Pain and Suffering -- What We Can Do To Address the Opioid Crisis and Its Relationship to Suicide: Interview with Dr. Don Teater | Episode 33
DEFINITION: Pain — An unpleasant sensory and emotional experience associated with actual or potential tissue damage, or described in terms of such damage. International ~Association for the Treatment of Pain
Did you know?
Approximately 30% of ALL ER visits end with a prescription for a opioid. (Teater, 2015)
Approximately 60% of patients going to the ER with back pain will get an opioid prescription. (Teater, 2015)
Primary care doctors give opioids to about 35% of their patients presenting with back pain.
Pain is the most common reason for people to go to the ER or to their primary care doctor. (Teater, 2015)
One opioid prescription after an injury doubles the risk of being disabled at one year. (Teater, 2015)
The combined deaths among Americans — suicide and unintentional overdose — in 2000 was 41,364 deaths and in 2017 was 110,749 deaths. (Bohnert & Ilgen, 2019)
The good news is there are shared prevention approaches, and we are learning more and more as the silos between those addressing the opioid crisis and those addressing suicide begin to fall away. In this podcast Dr. Don Teater and I explore how opioid use and suicide are connected and what we need to do to find better ways to alleviate pain and suffering.
About Dr. Don Teater
National Safety Council Don is a family practitioner from Western North Carolina. His practice now concentrates on the treatment of pain and the treatment of opioid use disorder. Don was the lead facilitator for the expert panel discussion during the development of the CDC guidelines for treating pain. He continues to contract with the CDC on educating prescribers on the treatment of acute and chronic pain.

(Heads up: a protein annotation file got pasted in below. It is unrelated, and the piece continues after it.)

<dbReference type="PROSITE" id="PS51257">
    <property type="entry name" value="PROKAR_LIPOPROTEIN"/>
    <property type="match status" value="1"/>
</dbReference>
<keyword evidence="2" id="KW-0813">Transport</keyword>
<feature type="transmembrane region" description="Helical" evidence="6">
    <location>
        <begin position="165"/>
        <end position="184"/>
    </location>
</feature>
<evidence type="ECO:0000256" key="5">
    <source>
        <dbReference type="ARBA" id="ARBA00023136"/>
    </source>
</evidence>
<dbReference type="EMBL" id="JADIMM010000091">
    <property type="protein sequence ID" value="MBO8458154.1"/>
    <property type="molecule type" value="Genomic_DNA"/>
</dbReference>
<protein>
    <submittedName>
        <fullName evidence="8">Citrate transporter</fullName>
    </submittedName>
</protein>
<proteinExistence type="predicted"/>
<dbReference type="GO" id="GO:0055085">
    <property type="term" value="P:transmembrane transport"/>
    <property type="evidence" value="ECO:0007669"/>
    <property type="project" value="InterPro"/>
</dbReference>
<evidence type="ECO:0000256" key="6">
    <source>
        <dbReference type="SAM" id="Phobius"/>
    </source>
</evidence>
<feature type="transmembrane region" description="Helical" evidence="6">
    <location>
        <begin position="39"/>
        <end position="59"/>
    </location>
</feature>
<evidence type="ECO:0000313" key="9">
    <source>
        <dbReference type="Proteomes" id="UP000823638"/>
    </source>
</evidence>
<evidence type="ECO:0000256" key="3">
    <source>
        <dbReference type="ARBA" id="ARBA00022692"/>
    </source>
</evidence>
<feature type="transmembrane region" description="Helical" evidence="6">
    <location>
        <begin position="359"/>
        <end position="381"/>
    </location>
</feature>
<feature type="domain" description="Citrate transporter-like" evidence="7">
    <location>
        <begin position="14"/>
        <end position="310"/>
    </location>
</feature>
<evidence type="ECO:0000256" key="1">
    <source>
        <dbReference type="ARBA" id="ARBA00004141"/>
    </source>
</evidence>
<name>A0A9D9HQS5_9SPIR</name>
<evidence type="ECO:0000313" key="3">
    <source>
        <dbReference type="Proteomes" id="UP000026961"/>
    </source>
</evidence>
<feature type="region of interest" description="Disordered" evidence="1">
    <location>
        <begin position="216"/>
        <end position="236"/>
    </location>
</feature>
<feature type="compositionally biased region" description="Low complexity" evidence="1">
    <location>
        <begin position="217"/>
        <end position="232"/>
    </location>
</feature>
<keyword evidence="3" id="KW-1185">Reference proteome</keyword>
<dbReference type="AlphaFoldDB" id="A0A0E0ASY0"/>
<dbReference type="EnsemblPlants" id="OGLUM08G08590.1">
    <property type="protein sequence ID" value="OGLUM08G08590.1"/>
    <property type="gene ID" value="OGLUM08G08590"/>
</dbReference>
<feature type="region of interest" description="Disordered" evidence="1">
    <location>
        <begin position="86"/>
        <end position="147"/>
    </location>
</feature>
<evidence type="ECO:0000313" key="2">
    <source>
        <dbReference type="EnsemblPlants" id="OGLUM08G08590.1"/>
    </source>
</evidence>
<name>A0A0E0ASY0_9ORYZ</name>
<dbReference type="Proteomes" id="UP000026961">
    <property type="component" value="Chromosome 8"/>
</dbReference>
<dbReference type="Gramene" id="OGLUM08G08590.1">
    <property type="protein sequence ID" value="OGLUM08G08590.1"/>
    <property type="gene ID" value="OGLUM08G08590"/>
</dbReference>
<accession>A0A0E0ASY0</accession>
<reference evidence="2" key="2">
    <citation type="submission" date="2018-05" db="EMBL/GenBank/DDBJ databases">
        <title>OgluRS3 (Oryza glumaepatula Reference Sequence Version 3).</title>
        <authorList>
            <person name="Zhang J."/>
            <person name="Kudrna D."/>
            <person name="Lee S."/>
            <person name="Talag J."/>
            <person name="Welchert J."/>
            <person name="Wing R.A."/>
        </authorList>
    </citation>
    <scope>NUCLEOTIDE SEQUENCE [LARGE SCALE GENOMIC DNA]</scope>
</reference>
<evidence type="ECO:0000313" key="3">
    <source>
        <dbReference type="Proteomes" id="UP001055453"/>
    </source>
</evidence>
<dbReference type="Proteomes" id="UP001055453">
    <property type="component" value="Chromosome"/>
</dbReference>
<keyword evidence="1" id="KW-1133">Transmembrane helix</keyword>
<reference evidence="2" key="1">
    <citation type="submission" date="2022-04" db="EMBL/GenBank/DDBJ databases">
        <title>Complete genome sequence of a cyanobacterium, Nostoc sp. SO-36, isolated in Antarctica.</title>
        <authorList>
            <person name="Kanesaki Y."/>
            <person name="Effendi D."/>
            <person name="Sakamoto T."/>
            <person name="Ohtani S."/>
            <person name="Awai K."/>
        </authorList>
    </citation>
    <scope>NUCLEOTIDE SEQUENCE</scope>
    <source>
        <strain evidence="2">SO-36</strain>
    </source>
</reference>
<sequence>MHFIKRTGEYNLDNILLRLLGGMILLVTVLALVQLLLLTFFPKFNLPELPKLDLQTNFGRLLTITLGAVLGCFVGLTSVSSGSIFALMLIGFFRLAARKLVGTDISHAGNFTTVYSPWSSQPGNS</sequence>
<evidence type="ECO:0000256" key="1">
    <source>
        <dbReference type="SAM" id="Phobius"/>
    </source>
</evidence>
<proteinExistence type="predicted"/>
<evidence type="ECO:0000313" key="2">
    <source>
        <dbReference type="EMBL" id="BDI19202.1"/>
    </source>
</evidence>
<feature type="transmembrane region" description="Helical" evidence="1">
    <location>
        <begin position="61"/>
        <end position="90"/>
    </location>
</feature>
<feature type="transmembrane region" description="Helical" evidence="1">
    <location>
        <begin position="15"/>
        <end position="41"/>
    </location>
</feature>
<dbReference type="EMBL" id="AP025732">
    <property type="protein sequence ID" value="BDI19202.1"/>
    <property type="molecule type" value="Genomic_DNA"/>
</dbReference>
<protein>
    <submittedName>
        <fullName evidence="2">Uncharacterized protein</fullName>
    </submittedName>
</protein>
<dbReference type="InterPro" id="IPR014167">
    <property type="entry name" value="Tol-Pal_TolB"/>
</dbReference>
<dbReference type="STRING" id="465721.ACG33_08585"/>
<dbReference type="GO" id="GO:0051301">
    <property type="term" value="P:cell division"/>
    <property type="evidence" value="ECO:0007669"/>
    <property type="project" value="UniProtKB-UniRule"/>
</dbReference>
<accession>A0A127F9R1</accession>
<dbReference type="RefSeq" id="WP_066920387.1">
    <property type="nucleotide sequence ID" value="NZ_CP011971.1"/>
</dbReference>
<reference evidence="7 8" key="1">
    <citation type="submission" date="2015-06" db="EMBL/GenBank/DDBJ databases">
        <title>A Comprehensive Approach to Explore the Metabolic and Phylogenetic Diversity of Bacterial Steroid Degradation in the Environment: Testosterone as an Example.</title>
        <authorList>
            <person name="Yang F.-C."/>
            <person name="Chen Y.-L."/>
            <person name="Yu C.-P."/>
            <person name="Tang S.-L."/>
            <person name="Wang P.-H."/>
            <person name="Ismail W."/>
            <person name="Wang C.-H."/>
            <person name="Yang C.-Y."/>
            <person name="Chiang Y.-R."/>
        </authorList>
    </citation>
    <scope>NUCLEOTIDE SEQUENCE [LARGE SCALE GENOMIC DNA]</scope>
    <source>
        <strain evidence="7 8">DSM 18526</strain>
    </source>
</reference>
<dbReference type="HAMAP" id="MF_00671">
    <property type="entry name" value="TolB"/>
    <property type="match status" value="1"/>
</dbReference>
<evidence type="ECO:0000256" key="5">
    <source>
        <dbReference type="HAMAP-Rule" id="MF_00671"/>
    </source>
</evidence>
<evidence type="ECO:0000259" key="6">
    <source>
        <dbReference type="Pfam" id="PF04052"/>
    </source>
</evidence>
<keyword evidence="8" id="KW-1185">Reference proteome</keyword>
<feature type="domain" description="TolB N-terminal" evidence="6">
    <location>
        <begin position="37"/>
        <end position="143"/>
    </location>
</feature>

National Safety Council White Papers
Employer toolkit: nsc.org/rxemployerpolicy
Evidence on the efficacy of pain medications: nsc.org/painmedevidence
The Psychological and Physical Side Effects of Pain Medications: safety.nsc.org/sideeffects
Other resources: nsc.org/rxpainkillers
Bohnert, A. & Ilgen, M. (2019). Understanding links among opioid use, overdose, and suicide. New England Journal of Medicine. 380:71-79. https://www.nejm.org/doi/full/10.1056/NEJMra1802148
Franklin GM, Stover BD, Turner J a, Fulton-Kehoe D, Wickizer TM. Early opioid prescription and subsequent disability among workers with back injuries: the Disability Risk Identification Study Cohort. Spine (Phila Pa 1976). 2008;33(2):199-204. doi:10.1097/BRS.0b013e318160455c.
Teater, D. (n.d.). Evidence for the efficacy of pain medications. National Safety Council. Retrieved on April 11, 2019 from https://www.nsc.org/Portals/0/Documents/RxDrugOverdoseDocuments/Evidence-Efficacy-Pain-Medications.pdf.
Teater, D. (n.d.) The psychological and physical side effects of pain medications. National Safety Council. Retrieved on April 10, 2019 from https://www.colorado.gov/pacific/sites/default/files/Psycholigical%20and%20Physical%20Side%20Effects%20Teater%20NSC.pdf.
Teater, D. (2015, October 29). Prescription Opioids: The Real Story. Presentation at the Indiana Prescription Drug Abuse Symposium.
Webster BS, Verma SK, Gatchel RJ. Relationship between early opioid prescribing for acute occupational low back pain and disability duration, medical costs, subsequent surgery and late opioid use. Spine (Phila Pa 1976). 2007;32(19):2127-2132. doi:10.1097/BRS.0b013e318145a731.